“It has connected in a way I couldn’t have predicted,” Hunt said about writing the song. “I try to think back to the whole process just so I can replicate it. But ideas come along, and sometimes they connect better than other ideas with a broader audience. So it’s been cool.”
Hunt is also having a blast collaborating with his openers Maren Morris, Chris Janson and Ryan Ryan Follesé at his concerts. There is a special moment during Hunt’s show when he invites them onstage for a cover of OutKast’s 2003 hit “Hey Ya!”
“I typically don’t like to do covers, but that OutKast song is a song I’ve always been a fan of,” Hunt said, “and it works into the theme of the night and the show. The show itself kind of reflects on the influences in my music and the evolution of music over the last 15 to 20 years. [“Hey Ya!”] was a big influential song for my whole generation.”
Hunt did mention that his wife Hannah has joined him on the road. But they just settled into a new home and she’s been overseeing the move.
“She’s great,” Hunt said. “We’re both enjoying the summer. She’s been nice enough to help facilitate a lot of the ins and outs of moving in together for us. I try to help that when I’m back, but she’s come out some. So we’re having a good time.”
Alan also got an update on more new music from Hunt, plus exclusive interviews with Morris, Janson and Follesé. The all-new Hot 20 episode from the 15 in a 30 Tour airs Saturday and Sunday (July 21-22) at 9 a.m. ET/PT.


Devin Dawson’s Bubbly “All on Me” Takes a Brooding Turn in New Video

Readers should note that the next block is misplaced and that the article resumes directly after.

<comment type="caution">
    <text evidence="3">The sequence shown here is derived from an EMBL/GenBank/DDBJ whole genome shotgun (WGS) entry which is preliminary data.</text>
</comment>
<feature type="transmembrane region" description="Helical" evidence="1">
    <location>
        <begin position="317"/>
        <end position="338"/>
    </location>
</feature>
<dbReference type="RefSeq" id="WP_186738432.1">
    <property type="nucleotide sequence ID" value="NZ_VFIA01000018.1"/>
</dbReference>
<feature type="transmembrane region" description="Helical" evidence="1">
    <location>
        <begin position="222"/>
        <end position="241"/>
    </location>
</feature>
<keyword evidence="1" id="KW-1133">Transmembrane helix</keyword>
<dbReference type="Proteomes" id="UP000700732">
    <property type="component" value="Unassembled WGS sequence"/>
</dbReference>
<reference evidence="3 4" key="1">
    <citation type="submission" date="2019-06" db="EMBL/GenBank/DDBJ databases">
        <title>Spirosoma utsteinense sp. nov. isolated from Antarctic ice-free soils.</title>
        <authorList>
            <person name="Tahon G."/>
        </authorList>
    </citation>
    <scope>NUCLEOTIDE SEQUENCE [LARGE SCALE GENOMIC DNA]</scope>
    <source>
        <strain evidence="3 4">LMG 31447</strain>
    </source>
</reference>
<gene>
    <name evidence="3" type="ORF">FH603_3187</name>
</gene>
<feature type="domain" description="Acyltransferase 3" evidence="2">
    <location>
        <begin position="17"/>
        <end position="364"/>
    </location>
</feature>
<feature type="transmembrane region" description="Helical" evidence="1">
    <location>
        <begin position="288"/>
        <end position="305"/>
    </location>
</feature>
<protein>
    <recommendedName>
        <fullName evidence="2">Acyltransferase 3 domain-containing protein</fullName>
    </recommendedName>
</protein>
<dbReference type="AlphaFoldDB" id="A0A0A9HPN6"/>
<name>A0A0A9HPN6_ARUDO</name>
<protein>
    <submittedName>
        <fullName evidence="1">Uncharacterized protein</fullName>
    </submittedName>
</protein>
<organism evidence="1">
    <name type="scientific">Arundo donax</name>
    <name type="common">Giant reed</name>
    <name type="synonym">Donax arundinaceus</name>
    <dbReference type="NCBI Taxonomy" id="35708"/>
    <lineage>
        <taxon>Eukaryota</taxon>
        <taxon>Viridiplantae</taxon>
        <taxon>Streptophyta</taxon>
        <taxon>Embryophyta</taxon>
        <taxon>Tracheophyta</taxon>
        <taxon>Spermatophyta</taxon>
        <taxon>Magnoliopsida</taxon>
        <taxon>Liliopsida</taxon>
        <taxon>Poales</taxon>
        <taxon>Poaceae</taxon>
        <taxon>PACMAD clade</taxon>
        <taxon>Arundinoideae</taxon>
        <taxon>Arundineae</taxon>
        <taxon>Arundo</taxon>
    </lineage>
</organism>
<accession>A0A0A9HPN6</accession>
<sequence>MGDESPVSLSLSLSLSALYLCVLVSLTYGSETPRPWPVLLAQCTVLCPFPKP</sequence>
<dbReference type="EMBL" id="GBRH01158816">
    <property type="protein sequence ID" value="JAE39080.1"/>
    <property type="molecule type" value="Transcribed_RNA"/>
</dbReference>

Singer-Songwriter Flips the Script in a Fantastically Ominous Way

Devin Dawson burst onto the scene with his effervescent debut single “All on Me,” an ode to leaning on your love and letting them shoulder the burden when times get hard. So when it came time to create a music video for the rising single, Dawson decided to let his creativity run wild … and into a darker place.
Enter the brand new, high-contrast, black-and-white video for “All on Me,” which boasts a brooding, slightly apocalyptic theme complete with rolling clouds and thunder and lightning — but even in the midst of the impending doom, you can’t get these lovebirds down, which is exactly the visual Dawson wanted.
“It’s like the world’s about to end and it’s just me and the girl,” Dawson told People magazine. “I wanted the visuals to contrast this bouncy summer kind of driving song. It’s playing off of that first line like, ‘Hey, I know the woes and the weight of the world can get you down, but don’t let it.’ So essentially, it’s like ‘Hey, I know it’s the end, and there’s nothing we can do about it, so I’m here for you, come lean on me.”